Classic cars are hiding everywhere, but it’s not finding them that’s the trick; rather it’s convincing their owners, gracious or not, to hand over the keys and wave goodbye to them.
Fortunately, the vehicles that have been sitting for decades in one long-retired salvage yard in Enid, Oklahoma will finally be freed from their life-long sentence, thanks to an auction that Hemmings says will go down in early June.
Oliver Jordan’s salvage yard in Enid, OK has been the center of distress for many local hot rod enthusiasts for decades. That’s because once the yard was shut down by Jordan in 1953, hardly a single car ever left the lot, with only a handful of people even given the opportunity to see what was behind its fences. But rumors of an old salvage yard containing dozens of prewar classics undoubtedly existed.
When Jordan died in August of 2003, the retired salvage yard remained intact until his wife Ruby died last fall. Following both Oliver and Ruby’s deaths, heirs to the salvage yard attempted to sell the yard’s contents in one lot. This was unsuccessful, so now the gates to the salvage yard are being opened once again for a full-fledged VanDerBrink Auctions event.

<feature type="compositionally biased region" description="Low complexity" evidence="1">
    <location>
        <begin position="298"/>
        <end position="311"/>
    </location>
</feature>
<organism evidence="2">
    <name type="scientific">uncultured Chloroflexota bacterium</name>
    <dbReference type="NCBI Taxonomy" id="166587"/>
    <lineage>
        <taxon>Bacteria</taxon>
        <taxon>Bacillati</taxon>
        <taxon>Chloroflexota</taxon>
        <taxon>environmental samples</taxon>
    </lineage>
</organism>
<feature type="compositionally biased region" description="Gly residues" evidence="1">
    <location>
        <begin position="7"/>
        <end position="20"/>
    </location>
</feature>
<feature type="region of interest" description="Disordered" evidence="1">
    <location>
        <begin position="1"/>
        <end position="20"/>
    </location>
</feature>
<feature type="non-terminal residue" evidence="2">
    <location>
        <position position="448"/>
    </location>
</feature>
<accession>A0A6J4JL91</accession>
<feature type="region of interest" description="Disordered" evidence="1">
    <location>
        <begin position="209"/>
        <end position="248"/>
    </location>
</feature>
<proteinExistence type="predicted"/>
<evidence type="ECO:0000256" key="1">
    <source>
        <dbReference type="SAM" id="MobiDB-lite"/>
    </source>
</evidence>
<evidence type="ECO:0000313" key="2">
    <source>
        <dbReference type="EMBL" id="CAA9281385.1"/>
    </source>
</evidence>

With unique vehicles like an aluminum-bodied, seven-passenger 1939 Lincoln sedan, a 1917 Maxwell, 1937 Ford stock car, 1924 Rollin, and a 1935 Fleetwood Cadillac to cross the auction block, the June 7th VanDerBrink auction should be a fascinating one.
Other vehicles set to be up for grabs include a number of classic tractors, a 1936 Ford believed to have been used for transporting moonshine, and Jordan’s old daily driver, a supercharged 1937 Cord sedan.
So far, VanDerBrink Auctions is reporting upwards of 250 vehicles from the teens to the 1940s that will cross the auction block on June 7th, starting at 9:30a.m. There is also hundreds of parts reportedly being offered for sale.